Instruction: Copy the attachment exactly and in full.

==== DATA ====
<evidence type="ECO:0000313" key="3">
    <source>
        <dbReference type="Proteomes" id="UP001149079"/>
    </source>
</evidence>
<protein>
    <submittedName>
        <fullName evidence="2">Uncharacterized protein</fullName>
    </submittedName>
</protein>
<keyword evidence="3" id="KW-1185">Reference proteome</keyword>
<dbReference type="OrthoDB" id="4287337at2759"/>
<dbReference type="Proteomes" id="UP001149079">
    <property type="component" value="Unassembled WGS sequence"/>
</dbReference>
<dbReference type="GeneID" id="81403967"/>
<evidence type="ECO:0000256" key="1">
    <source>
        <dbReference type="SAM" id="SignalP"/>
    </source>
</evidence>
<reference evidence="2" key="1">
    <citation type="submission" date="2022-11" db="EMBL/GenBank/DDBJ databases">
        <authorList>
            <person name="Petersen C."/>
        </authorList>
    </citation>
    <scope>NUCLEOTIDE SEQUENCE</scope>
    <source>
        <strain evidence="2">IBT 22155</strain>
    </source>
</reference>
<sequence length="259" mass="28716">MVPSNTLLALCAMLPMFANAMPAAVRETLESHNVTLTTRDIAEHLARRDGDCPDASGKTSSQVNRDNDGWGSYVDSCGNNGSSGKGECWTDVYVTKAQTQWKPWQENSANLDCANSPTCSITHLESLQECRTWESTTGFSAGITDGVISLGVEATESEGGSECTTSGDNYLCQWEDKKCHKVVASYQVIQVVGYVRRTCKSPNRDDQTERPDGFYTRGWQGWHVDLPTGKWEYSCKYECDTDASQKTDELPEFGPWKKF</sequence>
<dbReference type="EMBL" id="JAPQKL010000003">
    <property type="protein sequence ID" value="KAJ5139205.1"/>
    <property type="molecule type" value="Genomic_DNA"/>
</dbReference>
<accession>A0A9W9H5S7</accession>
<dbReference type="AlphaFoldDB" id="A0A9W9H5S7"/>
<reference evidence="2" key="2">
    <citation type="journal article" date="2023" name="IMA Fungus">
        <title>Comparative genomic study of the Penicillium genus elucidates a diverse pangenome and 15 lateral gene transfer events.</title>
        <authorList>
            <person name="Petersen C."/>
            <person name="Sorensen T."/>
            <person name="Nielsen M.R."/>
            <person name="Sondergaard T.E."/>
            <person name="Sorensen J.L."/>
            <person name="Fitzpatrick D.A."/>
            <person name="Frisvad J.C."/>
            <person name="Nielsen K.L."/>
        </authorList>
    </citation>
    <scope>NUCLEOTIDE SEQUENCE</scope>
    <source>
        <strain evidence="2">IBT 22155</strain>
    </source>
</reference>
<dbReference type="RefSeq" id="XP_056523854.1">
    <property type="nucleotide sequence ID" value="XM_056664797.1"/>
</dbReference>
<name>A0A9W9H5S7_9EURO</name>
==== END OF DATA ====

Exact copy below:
<evidence type="ECO:0000313" key="3">
    <source>
        <dbReference type="Proteomes" id="UP001149079"/>
    </source>
</evidence>
<protein>
    <submittedName>
        <fullName evidence="2">Uncharacterized protein</fullName>
    </submittedName>
</protein>
<keyword evidence="3" id="KW-1185">Reference proteome</keyword>
<dbReference type="OrthoDB" id="4287337at2759"/>
<dbReference type="Proteomes" id="UP001149079">
    <property type="component" value="Unassembled WGS sequence"/>
</dbReference>
<dbReference type="GeneID" id="81403967"/>
<evidence type="ECO:0000256" key="1">
    <source>
        <dbReference type="SAM" id="SignalP"/>
    </source>
</evidence>
<reference evidence="2" key="1">
    <citation type="submission" date="2022-11" db="EMBL/GenBank/DDBJ databases">
        <authorList>
            <person name="Petersen C."/>
        </authorList>
    </citation>
    <scope>NUCLEOTIDE SEQUENCE</scope>
    <source>
        <strain evidence="2">IBT 22155</strain>
    </source>
</reference>
<sequence length="259" mass="28716">MVPSNTLLALCAMLPMFANAMPAAVRETLESHNVTLTTRDIAEHLARRDGDCPDASGKTSSQVNRDNDGWGSYVDSCGNNGSSGKGECWTDVYVTKAQTQWKPWQENSANLDCANSPTCSITHLESLQECRTWESTTGFSAGITDGVISLGVEATESEGGSECTTSGDNYLCQWEDKKCHKVVASYQVIQVVGYVRRTCKSPNRDDQTERPDGFYTRGWQGWHVDLPTGKWEYSCKYECDTDASQKTDELPEFGPWKKF</sequence>
<dbReference type="EMBL" id="JAPQKL010000003">
    <property type="protein sequence ID" value="KAJ5139205.1"/>
    <property type="molecule type" value="Genomic_DNA"/>
</dbReference>
<accession>A0A9W9H5S7</accession>
<dbReference type="AlphaFoldDB" id="A0A9W9H5S7"/>
<reference evidence="2" key="2">
    <citation type="journal article" date="2023" name="IMA Fungus">
        <title>Comparative genomic study of the Penicillium genus elucidates a diverse pangenome and 15 lateral gene transfer events.</title>
        <authorList>
            <person name="Petersen C."/>
            <person name="Sorensen T."/>
            <person name="Nielsen M.R."/>
            <person name="Sondergaard T.E."/>
            <person name="Sorensen J.L."/>
            <person name="Fitzpatrick D.A."/>
            <person name="Frisvad J.C."/>
            <person name="Nielsen K.L."/>
        </authorList>
    </citation>
    <scope>NUCLEOTIDE SEQUENCE</scope>
    <source>
        <strain evidence="2">IBT 22155</strain>
    </source>
</reference>
<dbReference type="RefSeq" id="XP_056523854.1">
    <property type="nucleotide sequence ID" value="XM_056664797.1"/>
</dbReference>
<name>A0A9W9H5S7_9EURO</name>